Ultrasensitive Detection of Aggregated α-Synuclein in Glial Cells, Human Cerebrospinal Fluid, and Brain Tissue Using the RT-QuIC Assay: New High-Throughput Neuroimmune Biomarker Assay for Parkinsonian Disorders

  • Sireesha Manne
  • Naveen Kondru
  • Monica Hepker
  • Huajun Jin
  • Vellareddy Anantharam
  • Mechelle Lewis
  • Xuemei Huang
  • Arthi Kanthasamy
  • Anumantha G. KanthasamyEmail author


Adult-onset neurodegenerative disorders, like Parkinson’s disease (PD) and dementia with Lewy bodies (DLB), that share the accumulation of aggregated α-synuclein (αSynagg) as their hallmark molecular pathology are collectively known as α-synucleinopathies. Diagnosing α-synucleinopathies requires the post-mortem detection of αSynagg in various brain regions. Recent efforts to measure αSynagg in living patients include quantifying αSynagg in different biofluids as a biomarker for PD. We adopted the real-time quaking-induced conversion (RT-QuIC) assay to detect very low levels of αSynagg. We first optimized RT-QuIC for sensitivity, specificity, and reproducibility by using monomeric recombinant human wild-type αSyn as a substrate and αSynagg as the seed. Next, we exposed mouse microglia to αSyn pre-formed fibrils (αSynPFF) for 24 h. RT-QuIC assay revealed that the αSynPFF is taken up rapidly by mouse microglia, within 30 min, and cleared within 24 h. We then evaluated the αSyn RT-QuIC assay for detecting αSynagg in human PD, DLB, and Alzheimer's disease (AD) post-mortem brain homogenates (BH) along with PD and progressive supranuclear palsy (PSP) cerebrospinal fluid (CSF) samples and then determined protein aggregation rate (PAR) for αSynagg. The PD and DLB BH samples not only showed significantly higher αSynagg PAR compared to age-matched healthy controls and AD, but RT-QuIC was also highly reproducible with 94% sensitivity and 100% specificity. Similarly, PD CSF samples demonstrated significantly higher αSynagg PAR compared to age-matched healthy controls, with 100% sensitivity and specificity. Overall, the RT-QuIC assay accurately detects αSynagg seeding activity, offering a potential tool for antemortem diagnosis of α-synucleinopathies and other protein-misfolding disorders.

Graphical Abstract

A schematic representation of αSyn RT-QuIC assay.


Biomarker α-synuclein α-synucleinopathy RT-QuIC assay Neuroimmune Diagnosis Protein aggregation 



We thank Gary Zenitsky for proofreading the manuscript and Griffin Clabaugh for technical assistance. We would like to thank Kayla Guthals for assistance with the figures. We also are indebted to Dr. Julien Roche, Iowa State University, for providing us with human WT αSyn-expressing plasmid, Dr. Douglas T. Golenbock, U Mass, for the mouse microglial cell line, Alzheimer’s disease Center at UC Davis for supplying AD, DLB and control samples (funded by NIH/NIA P30 AG10129), and the University of Miami Brain Endowment Bank of the NIH Neurobiobank for providing PD and control samples. The Lloyd and Armbrust endowments to AGK and Salisbury endowment to AK are also acknowledged. This study was supported in part by the following sources: National Institutes of Health grants ES026892 and NS100090 to AGK, and NS088206 to AK, as well as the Presidential Interdisciplinary Research Initiative for the Big Data Brain Research from Iowa State University. The financial support for human CSF and brain samples received by XH include NS060722 and NS082151 to the Hershey Medical Center Clinical Research Center (National Center for Research Resources, Grant UL1 RR033184 that is now at the National Center for Advancing Translational Sciences, Grant UL1 TR000127), National Center for Advancing Translational Sciences (TL1 TR002016), the PA Department of Health Tobacco CURE Funds (XH), the Translational Brain Research Center, the Michael J. Fox Foundation for Parkinson’s Research, Alzheimer’s Association, Alzheimer’s Research UK, and the Weston Brain Institute.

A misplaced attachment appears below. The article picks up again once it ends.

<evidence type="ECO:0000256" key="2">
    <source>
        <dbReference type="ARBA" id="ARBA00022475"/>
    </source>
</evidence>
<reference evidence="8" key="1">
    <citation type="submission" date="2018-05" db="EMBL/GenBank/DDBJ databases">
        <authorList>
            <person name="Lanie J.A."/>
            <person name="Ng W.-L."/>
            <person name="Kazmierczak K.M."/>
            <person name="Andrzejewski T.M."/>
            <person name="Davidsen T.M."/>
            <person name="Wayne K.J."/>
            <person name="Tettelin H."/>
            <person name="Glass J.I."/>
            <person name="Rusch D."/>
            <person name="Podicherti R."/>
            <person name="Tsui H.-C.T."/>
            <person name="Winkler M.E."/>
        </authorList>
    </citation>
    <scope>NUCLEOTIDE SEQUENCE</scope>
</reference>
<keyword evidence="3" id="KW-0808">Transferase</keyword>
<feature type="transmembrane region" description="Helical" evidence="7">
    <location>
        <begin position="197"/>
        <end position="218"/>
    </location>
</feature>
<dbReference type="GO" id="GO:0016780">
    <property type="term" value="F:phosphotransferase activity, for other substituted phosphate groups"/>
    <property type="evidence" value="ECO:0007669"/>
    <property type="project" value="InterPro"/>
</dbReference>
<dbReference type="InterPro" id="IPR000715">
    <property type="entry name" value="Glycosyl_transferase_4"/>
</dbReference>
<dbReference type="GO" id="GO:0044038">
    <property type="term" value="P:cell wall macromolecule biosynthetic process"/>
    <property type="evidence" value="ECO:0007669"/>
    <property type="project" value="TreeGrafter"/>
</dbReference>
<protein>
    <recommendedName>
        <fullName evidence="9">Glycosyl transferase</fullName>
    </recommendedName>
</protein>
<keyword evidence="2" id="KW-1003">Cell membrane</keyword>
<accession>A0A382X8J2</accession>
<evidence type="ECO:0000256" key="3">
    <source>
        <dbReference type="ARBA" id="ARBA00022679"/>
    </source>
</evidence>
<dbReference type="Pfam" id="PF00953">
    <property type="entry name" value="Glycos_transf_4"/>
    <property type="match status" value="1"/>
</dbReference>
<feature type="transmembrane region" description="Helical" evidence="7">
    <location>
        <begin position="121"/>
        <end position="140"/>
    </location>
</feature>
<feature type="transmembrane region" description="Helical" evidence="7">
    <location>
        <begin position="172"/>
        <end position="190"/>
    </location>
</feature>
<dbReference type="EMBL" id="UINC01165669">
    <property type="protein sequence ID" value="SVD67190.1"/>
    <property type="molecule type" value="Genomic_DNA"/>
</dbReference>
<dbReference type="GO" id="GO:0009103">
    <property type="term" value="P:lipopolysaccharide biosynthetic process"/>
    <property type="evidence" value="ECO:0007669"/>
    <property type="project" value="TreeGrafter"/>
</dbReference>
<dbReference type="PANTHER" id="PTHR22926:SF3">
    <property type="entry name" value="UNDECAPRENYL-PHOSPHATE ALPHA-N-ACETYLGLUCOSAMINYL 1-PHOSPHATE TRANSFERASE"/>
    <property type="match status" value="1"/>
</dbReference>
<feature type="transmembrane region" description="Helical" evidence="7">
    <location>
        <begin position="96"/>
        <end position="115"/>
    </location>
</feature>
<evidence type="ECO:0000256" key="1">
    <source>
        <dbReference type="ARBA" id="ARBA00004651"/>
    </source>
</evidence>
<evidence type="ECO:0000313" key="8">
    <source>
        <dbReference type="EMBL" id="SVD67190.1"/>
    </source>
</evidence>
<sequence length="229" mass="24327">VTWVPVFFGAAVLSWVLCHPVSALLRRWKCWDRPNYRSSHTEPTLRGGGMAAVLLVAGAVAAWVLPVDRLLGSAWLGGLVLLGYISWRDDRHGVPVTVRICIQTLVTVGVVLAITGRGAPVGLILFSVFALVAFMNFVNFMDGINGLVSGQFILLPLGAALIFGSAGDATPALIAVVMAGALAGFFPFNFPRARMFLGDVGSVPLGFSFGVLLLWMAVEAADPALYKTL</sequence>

Compliance with ethical standards

Conflict of Interest

A.G.K. and V.A. have an equity interest in PK Biosciences Corporation located in Ames, IA. The terms of this arrangement have been reviewed and approved by Iowa State University in accordance with its conflict of interest policies. Other authors declare no actual or potential competing financial interests.

Ethics Approval

CSF samples were collected as part of the NINDS Parkinson’s Disease Biomarker Program (PDBP) according to guidelines (Rosenthal et al. 2016) for the lumbar puncture. The protocol was reviewed and approved by the Penn State Hershey Internal Review Board and informed written consent was obtained from all subjects. All brain tissues of human subjects were from the University of Miami Brain Endowment Bank and the UC Davis Alzheimer’s Disease Center.

Supplementary material

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Copyright information

© Springer Science+Business Media, LLC, part of Springer Nature 2019

Authors and Affiliations

  • Sireesha Manne
    • 1
  • Naveen Kondru
    • 1
  • Monica Hepker
    • 1
  • Huajun Jin
    • 1
  • Vellareddy Anantharam
    • 1
  • Mechelle Lewis
    • 2
  • Xuemei Huang
    • 2
    • 3
  • Arthi Kanthasamy
    • 1
  • Anumantha G. Kanthasamy
    • 1
    Email author
  1. 1.Department of Biomedical Sciences, Parkinson’s Disorder Research Program, Iowa Center for Advanced NeurotoxicologyIowa State UniversityAmesUSA
  2. 2.Departments of Neurology and PharmacologyPenn State Milton S. Hershey Medical CenterHersheyUSA
  3. 3.Neurosurgery, Radiology, and KinesiologyPenn State Milton S. Hershey Medical CenterHersheyUSA

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